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Frequently Asked Stormwater and Floodplain Questions



To request a flood hazard determination or obtain a copy of an elevation certificate via records request.

For specific questions about an elevation certificate: Call 480-312-2500  or send an email to rianderson@scottsdaleaz.gov

For specific questions about floodplain management regulations in Scottsdale: Call 480-312-2500 or send an email to acouch@scottsdaleaz.gov

For emergency street flooding: call Scottsdale Police Department at 480-312-5000.

  • Scottsdale participates in the National Flood Insurance Program, therefore, coverage is available to owners and renters of insurable property (buildings and/or their contents). For more information call Scottsdale's Stormwater Management staff at 480-312-2500.
  • Flood insurance may be purchased from any licensed property insurance agent or broker, i.e., most local insurance agents.
  • The National Flood Insurance Program (NFIP) is administered nationally by the Federal Emergency Management Agency (FEMA). For more information on FEMA and the NFIPlinks to external site.

To ask questions about flooding or obtain a copy of any of the following publications, call Records at 480-312-2356 or fax your request to 480-312-7012:

  • Flood Insurance Rate Map (FIRM) or Panel - please specify area
  • "Answers to Questions About the National Flood Insurance Program" - pamphlet
  • "Guide to Flood Insurance Rate Maps" (FIRMS) - pamphlet
  • Federal Emergency Management Agency (FEMA) websitelinks to external site 
  • The maintenance of drainage facilities in Scottsdale is generally the responsibility of the individual homeowner or the homeowner's association, even if the facility is located within a drainage easement dedicated to the city.
  • The city and the Flood Control District of Maricopa County maintain certain selected facilities within the city limits, usually larger regional flood control facilities.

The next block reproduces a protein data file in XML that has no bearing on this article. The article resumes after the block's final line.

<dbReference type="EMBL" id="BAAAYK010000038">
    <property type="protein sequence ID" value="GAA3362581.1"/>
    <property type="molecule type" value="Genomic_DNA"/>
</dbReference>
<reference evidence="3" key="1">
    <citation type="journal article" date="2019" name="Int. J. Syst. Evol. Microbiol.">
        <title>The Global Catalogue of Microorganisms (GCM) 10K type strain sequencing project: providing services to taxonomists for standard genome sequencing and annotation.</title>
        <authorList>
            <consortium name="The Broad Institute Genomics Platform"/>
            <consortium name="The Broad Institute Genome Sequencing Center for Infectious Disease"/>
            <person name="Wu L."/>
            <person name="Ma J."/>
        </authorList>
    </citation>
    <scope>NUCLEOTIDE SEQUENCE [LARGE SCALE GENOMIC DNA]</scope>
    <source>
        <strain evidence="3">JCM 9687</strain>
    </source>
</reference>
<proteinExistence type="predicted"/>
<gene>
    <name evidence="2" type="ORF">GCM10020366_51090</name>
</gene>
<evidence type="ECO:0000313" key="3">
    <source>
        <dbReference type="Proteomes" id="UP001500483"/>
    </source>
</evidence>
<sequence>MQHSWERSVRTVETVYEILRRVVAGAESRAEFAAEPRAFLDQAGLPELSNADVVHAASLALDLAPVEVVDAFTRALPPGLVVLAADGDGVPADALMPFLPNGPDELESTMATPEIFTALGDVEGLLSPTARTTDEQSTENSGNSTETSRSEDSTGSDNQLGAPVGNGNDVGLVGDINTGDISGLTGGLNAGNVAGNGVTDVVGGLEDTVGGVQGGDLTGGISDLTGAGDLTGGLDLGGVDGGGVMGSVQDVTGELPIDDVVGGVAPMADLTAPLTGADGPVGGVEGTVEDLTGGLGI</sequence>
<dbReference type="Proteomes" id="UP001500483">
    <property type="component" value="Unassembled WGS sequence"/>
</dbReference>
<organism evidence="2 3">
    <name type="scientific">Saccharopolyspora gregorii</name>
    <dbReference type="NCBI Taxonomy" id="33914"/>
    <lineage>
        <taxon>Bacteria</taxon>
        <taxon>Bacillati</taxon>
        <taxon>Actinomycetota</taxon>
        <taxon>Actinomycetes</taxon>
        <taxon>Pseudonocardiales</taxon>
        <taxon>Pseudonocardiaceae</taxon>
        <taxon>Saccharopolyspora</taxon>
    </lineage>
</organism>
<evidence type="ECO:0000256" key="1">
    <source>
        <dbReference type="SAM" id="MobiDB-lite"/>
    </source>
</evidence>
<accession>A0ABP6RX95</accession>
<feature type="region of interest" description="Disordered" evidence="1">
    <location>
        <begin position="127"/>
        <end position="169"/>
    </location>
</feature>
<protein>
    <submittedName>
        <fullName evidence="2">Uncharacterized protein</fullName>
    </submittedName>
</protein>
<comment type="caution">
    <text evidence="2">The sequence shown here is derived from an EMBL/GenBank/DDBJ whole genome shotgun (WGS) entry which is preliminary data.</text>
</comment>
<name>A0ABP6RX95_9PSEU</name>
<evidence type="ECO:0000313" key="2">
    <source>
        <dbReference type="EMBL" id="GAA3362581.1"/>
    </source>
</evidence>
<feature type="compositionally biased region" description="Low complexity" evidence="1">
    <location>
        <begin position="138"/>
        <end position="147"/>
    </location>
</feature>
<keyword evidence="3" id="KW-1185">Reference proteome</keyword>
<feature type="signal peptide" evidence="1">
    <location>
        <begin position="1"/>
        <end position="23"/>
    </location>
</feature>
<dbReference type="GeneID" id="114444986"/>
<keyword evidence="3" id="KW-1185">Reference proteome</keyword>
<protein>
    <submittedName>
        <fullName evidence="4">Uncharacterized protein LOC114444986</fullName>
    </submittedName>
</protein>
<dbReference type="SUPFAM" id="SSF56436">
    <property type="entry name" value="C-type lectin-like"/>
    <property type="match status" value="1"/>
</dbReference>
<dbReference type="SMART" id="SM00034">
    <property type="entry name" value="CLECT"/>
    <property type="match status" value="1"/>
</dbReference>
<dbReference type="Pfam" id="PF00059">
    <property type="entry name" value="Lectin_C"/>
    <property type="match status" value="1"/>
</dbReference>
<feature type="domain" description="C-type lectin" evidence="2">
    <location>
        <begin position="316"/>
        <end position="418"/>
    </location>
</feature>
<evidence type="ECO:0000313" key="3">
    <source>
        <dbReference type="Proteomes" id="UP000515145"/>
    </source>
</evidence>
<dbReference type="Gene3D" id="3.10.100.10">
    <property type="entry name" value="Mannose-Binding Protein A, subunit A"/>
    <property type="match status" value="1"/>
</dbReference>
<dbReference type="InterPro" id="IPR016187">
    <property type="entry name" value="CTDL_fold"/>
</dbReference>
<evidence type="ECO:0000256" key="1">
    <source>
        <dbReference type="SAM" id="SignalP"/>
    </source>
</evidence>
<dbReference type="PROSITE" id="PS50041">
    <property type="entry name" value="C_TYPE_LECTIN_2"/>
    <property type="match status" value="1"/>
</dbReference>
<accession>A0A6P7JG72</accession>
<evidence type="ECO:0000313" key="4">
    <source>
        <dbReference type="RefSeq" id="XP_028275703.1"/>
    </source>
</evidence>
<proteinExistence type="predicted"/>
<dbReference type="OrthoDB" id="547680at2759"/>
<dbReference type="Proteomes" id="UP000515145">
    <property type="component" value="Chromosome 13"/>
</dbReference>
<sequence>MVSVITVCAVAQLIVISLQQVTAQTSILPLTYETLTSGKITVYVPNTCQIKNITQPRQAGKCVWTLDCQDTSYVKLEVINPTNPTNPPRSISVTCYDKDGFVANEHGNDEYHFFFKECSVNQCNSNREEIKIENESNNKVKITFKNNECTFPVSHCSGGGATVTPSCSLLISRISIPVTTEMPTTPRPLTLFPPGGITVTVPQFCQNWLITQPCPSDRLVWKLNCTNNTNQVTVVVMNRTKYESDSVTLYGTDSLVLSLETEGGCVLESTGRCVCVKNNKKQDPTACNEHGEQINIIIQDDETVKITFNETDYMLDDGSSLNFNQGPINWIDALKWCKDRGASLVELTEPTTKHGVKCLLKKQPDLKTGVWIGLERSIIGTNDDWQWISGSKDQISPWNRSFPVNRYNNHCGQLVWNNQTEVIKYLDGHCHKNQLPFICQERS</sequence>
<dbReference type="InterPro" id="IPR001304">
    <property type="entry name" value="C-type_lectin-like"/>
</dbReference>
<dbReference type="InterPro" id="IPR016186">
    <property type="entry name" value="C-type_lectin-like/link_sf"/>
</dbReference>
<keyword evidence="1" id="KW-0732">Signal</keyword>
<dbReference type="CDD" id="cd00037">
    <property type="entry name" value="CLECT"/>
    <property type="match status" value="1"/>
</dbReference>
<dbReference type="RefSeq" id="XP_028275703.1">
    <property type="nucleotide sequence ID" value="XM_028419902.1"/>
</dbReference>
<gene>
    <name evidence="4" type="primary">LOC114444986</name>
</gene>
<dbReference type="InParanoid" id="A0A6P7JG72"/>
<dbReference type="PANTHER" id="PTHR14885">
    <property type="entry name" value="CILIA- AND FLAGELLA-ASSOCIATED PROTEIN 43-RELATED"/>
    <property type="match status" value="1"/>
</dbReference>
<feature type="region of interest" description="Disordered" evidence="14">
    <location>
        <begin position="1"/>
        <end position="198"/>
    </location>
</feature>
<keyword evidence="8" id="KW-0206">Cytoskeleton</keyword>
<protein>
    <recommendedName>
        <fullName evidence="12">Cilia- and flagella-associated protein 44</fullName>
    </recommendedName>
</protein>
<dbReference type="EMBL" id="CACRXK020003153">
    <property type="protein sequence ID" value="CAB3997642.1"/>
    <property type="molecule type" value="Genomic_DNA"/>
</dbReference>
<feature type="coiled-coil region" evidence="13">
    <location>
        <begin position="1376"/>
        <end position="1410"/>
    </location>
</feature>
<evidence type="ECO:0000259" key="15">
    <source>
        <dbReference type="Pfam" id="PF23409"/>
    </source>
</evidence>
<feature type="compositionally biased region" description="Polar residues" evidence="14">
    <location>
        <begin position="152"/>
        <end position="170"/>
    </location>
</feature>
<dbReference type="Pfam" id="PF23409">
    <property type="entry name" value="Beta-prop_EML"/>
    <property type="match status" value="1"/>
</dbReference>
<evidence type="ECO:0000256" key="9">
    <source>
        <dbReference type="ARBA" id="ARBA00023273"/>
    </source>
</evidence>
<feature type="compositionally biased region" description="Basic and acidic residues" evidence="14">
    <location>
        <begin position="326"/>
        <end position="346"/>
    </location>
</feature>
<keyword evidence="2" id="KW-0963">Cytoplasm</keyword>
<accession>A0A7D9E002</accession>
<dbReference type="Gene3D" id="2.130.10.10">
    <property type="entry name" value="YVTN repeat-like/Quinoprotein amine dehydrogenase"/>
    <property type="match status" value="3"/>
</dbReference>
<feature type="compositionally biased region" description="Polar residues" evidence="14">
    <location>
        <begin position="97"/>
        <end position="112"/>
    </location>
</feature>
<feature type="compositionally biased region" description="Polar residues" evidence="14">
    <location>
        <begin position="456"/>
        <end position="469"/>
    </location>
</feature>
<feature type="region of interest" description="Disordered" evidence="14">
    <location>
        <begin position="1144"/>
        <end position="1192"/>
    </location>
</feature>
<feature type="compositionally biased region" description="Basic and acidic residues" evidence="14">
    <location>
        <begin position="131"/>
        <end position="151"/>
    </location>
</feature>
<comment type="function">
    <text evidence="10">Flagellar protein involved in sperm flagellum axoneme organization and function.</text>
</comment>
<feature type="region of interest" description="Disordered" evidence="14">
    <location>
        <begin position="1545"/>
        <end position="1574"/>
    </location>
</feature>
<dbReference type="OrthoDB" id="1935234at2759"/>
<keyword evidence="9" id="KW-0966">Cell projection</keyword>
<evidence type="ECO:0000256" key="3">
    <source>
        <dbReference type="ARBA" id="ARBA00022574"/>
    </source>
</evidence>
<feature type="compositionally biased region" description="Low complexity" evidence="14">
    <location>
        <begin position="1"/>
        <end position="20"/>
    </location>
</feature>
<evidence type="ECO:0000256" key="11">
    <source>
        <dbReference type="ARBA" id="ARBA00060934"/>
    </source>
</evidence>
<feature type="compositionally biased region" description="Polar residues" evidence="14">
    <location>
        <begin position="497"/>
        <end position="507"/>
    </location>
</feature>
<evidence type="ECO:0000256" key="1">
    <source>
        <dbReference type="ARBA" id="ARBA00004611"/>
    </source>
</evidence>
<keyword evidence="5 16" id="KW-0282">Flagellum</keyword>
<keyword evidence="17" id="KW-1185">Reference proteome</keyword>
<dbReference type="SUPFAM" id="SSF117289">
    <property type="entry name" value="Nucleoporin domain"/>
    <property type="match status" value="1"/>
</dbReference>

• For information about a facility at a specific location contact: Street Operations at 480-312-5460 or Stormwater Management at 480-312-2500.
  • If your house was built after 1990 the city should have an elevation certificate on file. If your house was built prior to 1989, a certificate probably does not exist unless you or a previous owner had one prepared. If your house was built in 1989 or 1990, there may be a certificate on file with the city. A property document search tool is available to locate a current or historical elevation certificate on file with the city.
  • If there isn't a certificate on file, you will have to hire a registered land surveyor or a professional civil engineer to prepare one for you. If you are located in Flood Zone A or AO, the home owner can prepare their own, but you will need to perform a survey and certify that it is correct. For more information or a copy of a blank form, call Stormwater Management at 480-312-2500 or visit https://www.fema.gov/media-library/assets/documents/160links to external site.
  • Drinking water quality - Scottsdale Water Resources Department, call 480-312-5616
  • If you have a concern about stormwater quality, please call Water Quality 480-312-5650    
  • Surface Water Quality Hotline - AZ Department of Environmental Quality (ADEQ), call 602-207-4501
  • Complaints regarding rivers, lakes and streams - ADEQ, call 602-207-4506
  • Environmental Protection Agency (EPA) Region 9, call 415-744-1305
  • To understand how a 100-year storm event is calculated, you need to first understand the concept of a watershed. A watershed is an area in which water drains to one location or point of accumulation. On land, water that does not evaporate or soak into the soil usually drains into ditches, streams, washes or lakes. The land area from which the water drains is called a watershed. When you were a small child, you may have had a favorite mud puddle in which you liked to play. The part of the yard from which the water drained into the puddle was its watershed.
  • For a 100-year storm to occur, all portions of a watershed must receive 3.4 inches of rainfall within six hours.
  • In central Arizona, there are generally two times each year when heavy rainstorms occur. The summer monsoon seasons are typically stronger and can produce large amounts of rainfall in short periods of time. The summer thunderstorms are smaller storm systems but could produce 100-year storm events within watersheds of one to 10 square miles. The winter storms, on the other hand, are larger in area and longer in duration. If enough rainfall occurred, these winter storms could produce 100-year storm events within larger watersheds.

Contact Information

Ashley Couch
Drainage and Flood Control Program Manager
Floodplain Administrator
P: 480-312-4317
ACouch@ScottsdaleAz.gov

Richard Anderson
Stormwater Review Manager
P: 480-312-2729
RiAnderson@ScottsdaleAz.gov

Don Gerkin
Senior Civil Engineer
P: 480-312-7903
DGerkin@ScottsdaleAz.gov